post # 287 — January 18, 2007 — a Managing post
What do you do if youâ€™re the boss of a group, and someone within it has done well, but you canâ€™t give them a raise? What other â€œnon-financial currenciesâ€ are particularly effective?
Commonly listed non-financial currencies would be these:
- Approval (Well Done)
- Gratitude (Thank you)
- Autonomy (Extra degrees of freedom to operate that others in the group do not have)
- Recognition (in front of others)
- Visibility (to others inside and outside the office)
- Contacts (to key people)
- Access to Information (Becoming more of an Insider)
- Access to additional resources
- Rapid response (by manager, even faster than to rest of the team)
- Task support (more resources)
- Titles (Official and Unofficial)
- Special roles or assignments
- Extra Challenges
- Access to Participation / Involvement in hi-status tasks
- Personal Interest / Support
Is it possible to say which of these are the best to use? Are some of them dangerous? What categories do you see?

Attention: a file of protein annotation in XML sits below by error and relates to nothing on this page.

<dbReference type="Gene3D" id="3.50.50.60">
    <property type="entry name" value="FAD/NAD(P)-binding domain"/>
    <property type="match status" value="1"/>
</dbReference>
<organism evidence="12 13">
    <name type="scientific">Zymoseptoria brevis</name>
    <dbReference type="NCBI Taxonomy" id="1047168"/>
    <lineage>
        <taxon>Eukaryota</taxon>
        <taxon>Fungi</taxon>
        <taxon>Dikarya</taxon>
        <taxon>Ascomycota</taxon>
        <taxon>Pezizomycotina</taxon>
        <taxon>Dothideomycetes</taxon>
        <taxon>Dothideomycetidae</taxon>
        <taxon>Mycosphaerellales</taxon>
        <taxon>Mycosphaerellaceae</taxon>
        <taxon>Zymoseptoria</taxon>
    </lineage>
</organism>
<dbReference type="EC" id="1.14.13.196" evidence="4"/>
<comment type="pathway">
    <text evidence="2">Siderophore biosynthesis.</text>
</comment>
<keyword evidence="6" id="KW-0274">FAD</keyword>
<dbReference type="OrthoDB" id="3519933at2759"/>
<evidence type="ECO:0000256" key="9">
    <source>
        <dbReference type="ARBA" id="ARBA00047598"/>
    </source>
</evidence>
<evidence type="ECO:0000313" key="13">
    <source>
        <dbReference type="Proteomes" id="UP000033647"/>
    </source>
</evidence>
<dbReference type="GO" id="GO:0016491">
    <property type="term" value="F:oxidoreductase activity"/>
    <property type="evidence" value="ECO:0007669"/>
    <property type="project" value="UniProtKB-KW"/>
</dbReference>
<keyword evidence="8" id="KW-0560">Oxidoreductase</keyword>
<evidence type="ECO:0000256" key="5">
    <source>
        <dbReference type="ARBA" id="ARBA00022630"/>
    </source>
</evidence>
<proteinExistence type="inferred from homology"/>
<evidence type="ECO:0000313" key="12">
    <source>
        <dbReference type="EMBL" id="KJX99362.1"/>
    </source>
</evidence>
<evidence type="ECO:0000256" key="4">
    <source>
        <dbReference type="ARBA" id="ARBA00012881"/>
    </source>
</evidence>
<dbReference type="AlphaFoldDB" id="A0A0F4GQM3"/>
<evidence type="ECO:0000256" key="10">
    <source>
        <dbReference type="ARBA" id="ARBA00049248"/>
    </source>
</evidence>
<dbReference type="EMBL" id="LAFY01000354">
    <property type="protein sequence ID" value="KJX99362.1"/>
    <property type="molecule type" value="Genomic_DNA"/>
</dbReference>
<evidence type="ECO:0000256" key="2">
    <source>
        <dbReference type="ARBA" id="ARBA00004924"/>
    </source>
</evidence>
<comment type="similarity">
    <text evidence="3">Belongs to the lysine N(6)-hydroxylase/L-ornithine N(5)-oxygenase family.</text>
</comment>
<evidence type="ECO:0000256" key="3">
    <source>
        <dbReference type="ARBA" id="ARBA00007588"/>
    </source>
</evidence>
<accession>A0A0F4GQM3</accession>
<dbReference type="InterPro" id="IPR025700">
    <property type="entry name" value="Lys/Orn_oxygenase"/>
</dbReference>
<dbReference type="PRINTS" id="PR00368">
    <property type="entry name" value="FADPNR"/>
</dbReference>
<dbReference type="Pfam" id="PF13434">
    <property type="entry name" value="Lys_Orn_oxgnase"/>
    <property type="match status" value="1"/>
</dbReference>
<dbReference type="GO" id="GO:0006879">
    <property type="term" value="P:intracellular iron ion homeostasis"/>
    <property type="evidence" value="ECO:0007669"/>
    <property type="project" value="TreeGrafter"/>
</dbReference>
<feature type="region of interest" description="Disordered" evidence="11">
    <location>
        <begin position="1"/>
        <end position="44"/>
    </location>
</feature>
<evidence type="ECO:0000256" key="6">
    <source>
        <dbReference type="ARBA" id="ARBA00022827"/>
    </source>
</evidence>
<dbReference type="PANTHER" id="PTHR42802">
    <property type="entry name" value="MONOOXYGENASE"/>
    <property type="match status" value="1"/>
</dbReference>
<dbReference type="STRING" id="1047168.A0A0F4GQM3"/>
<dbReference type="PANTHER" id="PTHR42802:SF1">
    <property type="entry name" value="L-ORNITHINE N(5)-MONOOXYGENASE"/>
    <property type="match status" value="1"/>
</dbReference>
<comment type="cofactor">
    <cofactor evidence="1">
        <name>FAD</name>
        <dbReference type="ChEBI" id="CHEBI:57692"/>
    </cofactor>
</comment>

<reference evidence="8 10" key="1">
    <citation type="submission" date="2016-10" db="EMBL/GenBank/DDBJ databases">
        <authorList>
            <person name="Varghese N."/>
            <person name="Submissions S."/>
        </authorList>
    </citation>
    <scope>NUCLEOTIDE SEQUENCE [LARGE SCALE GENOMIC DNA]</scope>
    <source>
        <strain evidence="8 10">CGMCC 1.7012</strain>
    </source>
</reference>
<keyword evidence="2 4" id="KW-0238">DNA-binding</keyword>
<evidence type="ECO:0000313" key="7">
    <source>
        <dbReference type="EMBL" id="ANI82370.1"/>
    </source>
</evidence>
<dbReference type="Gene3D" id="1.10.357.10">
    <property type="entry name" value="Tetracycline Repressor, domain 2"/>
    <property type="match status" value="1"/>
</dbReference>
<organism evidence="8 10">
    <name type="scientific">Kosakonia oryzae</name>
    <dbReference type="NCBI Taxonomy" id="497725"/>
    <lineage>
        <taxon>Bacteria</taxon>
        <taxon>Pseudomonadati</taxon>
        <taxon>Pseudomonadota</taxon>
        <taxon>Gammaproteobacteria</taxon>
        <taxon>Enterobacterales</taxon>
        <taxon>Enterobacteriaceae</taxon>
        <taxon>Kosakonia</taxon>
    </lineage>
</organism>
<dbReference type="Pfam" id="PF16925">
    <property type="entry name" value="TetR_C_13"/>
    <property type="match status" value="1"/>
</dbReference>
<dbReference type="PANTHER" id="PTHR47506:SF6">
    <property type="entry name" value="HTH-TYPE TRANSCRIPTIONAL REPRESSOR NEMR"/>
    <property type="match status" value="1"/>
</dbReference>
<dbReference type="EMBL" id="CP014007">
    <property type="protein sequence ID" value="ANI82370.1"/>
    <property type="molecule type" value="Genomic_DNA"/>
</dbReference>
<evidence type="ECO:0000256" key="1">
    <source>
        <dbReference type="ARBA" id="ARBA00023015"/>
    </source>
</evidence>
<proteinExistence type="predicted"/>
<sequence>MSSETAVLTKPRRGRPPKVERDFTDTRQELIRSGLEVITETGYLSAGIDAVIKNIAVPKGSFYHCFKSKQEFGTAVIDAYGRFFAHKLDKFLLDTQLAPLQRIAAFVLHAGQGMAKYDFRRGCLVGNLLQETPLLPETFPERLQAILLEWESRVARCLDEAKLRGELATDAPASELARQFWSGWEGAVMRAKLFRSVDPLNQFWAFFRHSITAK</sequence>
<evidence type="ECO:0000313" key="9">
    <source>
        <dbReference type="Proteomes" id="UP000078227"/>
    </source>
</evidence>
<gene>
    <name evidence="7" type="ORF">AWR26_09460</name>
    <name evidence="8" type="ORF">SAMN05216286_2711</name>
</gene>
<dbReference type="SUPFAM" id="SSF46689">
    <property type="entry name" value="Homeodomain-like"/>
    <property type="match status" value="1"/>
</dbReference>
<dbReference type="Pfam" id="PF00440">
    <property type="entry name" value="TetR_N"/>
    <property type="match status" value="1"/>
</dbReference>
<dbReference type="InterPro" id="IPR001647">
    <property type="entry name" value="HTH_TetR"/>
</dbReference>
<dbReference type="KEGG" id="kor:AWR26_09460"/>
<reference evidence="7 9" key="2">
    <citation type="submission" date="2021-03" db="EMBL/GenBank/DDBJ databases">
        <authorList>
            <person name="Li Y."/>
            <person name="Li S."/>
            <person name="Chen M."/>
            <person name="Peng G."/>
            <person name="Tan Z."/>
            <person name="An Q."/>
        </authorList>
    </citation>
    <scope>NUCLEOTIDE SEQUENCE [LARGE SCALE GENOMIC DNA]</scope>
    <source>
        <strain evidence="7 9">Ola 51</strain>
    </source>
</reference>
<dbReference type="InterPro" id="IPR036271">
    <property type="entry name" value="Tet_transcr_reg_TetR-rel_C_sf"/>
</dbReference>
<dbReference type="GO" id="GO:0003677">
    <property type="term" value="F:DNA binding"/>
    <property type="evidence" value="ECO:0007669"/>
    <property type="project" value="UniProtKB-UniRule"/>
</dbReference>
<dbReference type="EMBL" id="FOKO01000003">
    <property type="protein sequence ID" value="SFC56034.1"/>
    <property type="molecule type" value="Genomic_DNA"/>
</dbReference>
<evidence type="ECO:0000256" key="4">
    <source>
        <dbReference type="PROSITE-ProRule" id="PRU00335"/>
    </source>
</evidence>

Bob McIlree said:
How about an excellent professional reference for their next position…just kidding…sort of…
A number of these are dangerous from a management and political perspective because the manager could be seen as playing ‘favorites’ by the rest of his reports. In particular, I think that 3,7,8,9, and 14 have this characteristic.
In the past I have tended to give stellar performers difficult and challenging assignments that I knew would be problematic for other people in my organization. I viewed this simply as good business and not favoritism – but at times it was not construed that way by others on my team. Once the latter happens or is perceived, it is difficult to rectify. Which is why I find some of the items on the list problematic from leadership and management perspectives.
posted on January 18, 2007